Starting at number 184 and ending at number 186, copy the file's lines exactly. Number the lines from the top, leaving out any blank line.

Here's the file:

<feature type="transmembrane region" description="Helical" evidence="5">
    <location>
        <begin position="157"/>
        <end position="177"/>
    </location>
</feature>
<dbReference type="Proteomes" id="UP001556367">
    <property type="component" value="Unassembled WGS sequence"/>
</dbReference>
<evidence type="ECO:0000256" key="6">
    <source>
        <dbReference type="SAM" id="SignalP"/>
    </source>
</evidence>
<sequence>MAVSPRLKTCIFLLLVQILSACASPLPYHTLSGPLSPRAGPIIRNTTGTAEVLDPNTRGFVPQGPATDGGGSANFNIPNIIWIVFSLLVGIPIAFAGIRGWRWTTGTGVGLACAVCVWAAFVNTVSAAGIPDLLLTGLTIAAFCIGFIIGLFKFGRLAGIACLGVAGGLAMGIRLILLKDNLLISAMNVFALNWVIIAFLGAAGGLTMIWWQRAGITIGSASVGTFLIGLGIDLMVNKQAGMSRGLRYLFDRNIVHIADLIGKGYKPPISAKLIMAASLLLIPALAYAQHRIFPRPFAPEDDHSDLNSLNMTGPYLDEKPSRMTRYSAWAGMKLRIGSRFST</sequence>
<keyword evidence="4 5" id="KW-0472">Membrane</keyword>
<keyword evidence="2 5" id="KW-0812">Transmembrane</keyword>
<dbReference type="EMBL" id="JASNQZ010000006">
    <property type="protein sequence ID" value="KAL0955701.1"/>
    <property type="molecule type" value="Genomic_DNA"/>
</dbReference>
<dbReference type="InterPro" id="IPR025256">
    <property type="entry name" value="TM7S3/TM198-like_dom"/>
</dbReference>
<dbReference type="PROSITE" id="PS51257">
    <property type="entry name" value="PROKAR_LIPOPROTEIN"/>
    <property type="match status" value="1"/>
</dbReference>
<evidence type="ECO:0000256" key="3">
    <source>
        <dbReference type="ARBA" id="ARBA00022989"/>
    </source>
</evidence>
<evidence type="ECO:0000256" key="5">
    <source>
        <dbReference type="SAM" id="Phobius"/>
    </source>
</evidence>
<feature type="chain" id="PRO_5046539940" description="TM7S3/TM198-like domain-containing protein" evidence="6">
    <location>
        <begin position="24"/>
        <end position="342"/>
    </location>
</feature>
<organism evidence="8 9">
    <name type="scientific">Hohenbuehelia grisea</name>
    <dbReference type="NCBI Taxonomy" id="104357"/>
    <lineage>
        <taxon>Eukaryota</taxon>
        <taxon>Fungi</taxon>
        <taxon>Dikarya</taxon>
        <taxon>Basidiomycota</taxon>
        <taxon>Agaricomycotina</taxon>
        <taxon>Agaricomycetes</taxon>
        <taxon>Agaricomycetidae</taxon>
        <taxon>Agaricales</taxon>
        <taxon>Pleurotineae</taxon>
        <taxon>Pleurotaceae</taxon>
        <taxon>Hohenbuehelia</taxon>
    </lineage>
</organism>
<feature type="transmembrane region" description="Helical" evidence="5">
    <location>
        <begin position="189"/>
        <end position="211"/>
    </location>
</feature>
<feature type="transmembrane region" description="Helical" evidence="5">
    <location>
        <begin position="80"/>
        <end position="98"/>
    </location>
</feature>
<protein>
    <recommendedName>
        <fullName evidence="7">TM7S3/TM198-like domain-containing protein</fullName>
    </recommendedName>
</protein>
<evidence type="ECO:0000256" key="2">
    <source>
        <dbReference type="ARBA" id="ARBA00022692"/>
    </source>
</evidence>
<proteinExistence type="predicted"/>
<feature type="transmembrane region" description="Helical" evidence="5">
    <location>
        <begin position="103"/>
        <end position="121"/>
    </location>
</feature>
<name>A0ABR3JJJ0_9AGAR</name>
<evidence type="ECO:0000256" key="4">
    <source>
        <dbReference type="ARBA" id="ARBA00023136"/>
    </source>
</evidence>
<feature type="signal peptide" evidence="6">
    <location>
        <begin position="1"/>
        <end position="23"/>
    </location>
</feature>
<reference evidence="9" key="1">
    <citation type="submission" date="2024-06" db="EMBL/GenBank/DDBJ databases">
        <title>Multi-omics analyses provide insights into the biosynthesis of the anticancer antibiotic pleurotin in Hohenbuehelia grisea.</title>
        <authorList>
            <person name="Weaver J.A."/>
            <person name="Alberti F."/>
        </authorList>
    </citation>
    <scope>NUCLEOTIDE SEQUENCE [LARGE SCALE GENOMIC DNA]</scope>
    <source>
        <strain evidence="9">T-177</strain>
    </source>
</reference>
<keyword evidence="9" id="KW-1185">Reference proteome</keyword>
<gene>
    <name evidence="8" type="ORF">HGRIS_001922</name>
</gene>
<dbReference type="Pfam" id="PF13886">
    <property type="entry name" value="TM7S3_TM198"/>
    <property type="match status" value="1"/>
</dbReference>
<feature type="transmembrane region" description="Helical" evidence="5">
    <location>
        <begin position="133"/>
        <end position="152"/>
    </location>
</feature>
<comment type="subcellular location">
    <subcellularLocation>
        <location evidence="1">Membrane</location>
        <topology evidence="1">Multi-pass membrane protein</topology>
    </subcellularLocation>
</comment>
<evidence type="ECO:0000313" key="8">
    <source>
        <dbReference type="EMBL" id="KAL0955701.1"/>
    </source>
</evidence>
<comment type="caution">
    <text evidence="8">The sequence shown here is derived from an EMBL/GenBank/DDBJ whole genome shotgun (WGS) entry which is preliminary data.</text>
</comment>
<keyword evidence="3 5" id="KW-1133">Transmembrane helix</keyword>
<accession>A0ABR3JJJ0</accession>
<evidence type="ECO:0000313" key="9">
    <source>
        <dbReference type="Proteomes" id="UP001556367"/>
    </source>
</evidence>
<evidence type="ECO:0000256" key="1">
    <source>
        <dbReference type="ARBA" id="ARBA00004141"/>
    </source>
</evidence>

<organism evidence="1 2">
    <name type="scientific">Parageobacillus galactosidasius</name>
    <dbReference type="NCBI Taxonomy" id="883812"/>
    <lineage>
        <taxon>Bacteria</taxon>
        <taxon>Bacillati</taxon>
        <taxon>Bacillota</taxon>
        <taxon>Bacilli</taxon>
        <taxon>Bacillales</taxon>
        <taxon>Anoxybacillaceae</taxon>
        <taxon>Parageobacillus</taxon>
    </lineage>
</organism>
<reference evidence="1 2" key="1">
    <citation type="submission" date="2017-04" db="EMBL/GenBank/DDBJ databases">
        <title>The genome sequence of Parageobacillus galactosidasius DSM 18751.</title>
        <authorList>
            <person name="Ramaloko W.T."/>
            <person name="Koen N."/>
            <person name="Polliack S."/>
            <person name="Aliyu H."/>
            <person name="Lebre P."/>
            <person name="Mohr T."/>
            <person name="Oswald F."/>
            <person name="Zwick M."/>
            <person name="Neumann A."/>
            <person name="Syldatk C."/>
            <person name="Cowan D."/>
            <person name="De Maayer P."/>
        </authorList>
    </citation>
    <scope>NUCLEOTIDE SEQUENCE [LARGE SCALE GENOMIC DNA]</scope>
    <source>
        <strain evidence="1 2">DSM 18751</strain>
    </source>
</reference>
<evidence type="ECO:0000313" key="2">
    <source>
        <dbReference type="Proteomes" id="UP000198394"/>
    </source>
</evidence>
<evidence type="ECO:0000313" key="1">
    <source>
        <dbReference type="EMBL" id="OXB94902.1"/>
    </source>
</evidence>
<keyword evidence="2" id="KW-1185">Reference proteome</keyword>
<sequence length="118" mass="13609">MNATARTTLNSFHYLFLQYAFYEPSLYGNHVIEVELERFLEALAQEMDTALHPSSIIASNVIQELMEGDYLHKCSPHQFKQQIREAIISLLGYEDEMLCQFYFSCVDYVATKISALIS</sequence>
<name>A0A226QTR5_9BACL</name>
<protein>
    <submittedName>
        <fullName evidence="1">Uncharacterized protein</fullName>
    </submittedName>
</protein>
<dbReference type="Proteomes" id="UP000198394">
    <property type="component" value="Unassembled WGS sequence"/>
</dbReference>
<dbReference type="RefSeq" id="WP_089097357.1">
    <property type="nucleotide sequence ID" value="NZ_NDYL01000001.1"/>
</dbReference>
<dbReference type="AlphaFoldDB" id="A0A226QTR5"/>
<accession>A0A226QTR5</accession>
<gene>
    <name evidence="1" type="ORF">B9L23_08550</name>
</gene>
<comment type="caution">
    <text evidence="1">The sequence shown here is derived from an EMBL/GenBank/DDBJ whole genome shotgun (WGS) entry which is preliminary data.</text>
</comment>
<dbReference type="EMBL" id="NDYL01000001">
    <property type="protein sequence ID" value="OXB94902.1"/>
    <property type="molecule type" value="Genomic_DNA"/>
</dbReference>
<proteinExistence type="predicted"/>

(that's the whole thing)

            <person name="De Maayer P."/>
        </authorList>
    </citation>